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Home > FAQ

Osteoporosis & Menopause

Menopause, a transition that all women experience, occurs when monthly menstrual periods become irregular and then stop altogether. Some women feel many physical and emotional changes, others feel no symptoms at all.

Whether menopause is natural or results from surgical removal of reproductive organs, it can seriously affect bone health. Estrogen plays an important role in protecting bones, and as estrogen production declines during menopause, bone loss occurs. In some women the impact on bone health can be severe. The amount of bone density a woman has at menopause and the rate of bone loss afterwards are important factors in predicting whether she will develop osteoporosis. Osteoporosis is a condition in which bones become porous and fragile. It affects about half of all older American women and is often painful and debilitating. The chances of developing osteoporosis can be decreased, especially if steps are taken early in life and at the onset of menopause. Bone loss is most rapid during the first few years after menopause, but continues throughout the postmenopausal years.

Physicians may recommend bone mineral density tests for postmenopausal women who have a major risk for osteoporosis such as early menopause or a family history of osteoporosis, or who are not on Hormone Replacement Therapy.

Hormone Replacement Therapy, or HRT, is medication that helps replace or supplement the body's decreased estrogen production. HRT can slow down bone loss and osteoporosis, but some women have side effects or medical conditions that may be aggravated by HRT. There is some evidence that long-term use of estrogen may increase risk of breast and endometrial cancer. If a woman cannot take HRT, other options are available, including raloxifene (EVISTA), calcitonin nasal spray (Miacalcin), risendronate (Actonel) and alendronate (Fosamax). Women should discuss the risks and benefits of these medications with their physicians.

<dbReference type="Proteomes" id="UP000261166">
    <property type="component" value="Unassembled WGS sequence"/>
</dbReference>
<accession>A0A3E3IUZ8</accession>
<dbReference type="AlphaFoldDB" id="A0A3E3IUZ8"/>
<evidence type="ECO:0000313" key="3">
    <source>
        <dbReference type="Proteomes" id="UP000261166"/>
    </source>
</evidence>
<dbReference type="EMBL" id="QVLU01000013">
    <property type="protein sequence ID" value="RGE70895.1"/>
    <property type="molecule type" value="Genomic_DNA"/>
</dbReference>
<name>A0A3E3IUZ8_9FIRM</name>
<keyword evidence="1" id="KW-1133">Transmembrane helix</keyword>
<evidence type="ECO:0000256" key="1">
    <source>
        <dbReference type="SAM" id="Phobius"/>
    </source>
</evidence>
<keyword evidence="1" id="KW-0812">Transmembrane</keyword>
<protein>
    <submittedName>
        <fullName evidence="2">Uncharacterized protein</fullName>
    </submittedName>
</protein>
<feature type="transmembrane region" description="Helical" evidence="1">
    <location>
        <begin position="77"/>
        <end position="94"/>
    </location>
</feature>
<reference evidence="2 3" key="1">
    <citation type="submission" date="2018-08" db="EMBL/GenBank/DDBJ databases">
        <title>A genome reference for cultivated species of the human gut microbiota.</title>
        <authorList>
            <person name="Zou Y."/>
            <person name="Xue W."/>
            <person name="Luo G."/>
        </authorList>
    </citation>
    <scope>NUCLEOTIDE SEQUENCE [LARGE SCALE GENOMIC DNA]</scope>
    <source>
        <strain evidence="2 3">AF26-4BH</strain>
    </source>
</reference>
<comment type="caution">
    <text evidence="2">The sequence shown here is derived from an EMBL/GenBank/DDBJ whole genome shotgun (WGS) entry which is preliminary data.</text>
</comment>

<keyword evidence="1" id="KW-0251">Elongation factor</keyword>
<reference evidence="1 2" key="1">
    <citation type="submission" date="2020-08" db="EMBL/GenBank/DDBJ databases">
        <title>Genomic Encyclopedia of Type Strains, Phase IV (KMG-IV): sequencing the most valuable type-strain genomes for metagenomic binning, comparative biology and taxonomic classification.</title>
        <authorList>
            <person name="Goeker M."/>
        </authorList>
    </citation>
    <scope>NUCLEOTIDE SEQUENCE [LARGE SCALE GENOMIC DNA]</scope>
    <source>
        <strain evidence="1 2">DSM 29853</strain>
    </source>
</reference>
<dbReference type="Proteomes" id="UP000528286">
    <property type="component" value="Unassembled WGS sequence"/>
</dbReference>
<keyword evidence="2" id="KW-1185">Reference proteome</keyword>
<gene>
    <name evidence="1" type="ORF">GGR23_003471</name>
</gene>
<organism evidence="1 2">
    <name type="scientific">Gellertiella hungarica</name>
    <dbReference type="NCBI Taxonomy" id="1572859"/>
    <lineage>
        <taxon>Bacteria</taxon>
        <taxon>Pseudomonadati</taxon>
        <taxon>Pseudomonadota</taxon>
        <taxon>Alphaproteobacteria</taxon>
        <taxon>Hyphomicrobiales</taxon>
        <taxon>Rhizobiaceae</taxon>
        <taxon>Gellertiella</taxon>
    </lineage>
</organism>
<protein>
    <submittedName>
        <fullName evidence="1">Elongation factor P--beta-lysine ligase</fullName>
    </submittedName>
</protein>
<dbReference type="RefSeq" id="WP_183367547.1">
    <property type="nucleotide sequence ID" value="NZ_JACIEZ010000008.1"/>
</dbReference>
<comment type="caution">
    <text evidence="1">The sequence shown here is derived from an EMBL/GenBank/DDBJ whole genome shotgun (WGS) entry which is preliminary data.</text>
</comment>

At any age, girls and women should get plenty of calcium through food or supplements and stay physically active to build healthy bones and decrease their risk for osteoporosis. The National Osteoporosis Foundation recommends women who are past menopause or who have had a total hysterectomy (including ovaries), should get 1200-1500 milligrams of calcium per day. The best way to get calcium is from the food you eat, but postmenopausal women who do not get enough calcium should consult their health care provider to see whether they should take calcium supplements.

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The University of Arizona College of Public Health / The University of Arizona Cooperative Extension / The University of Arizona College of Agriculture & Life Sciences / Maricopa Co. Cooperative Extension Family & Consumer Sciences / The University of Arizona Dept of Nutritional Sciences /Arizona Osteoporosis Coalition

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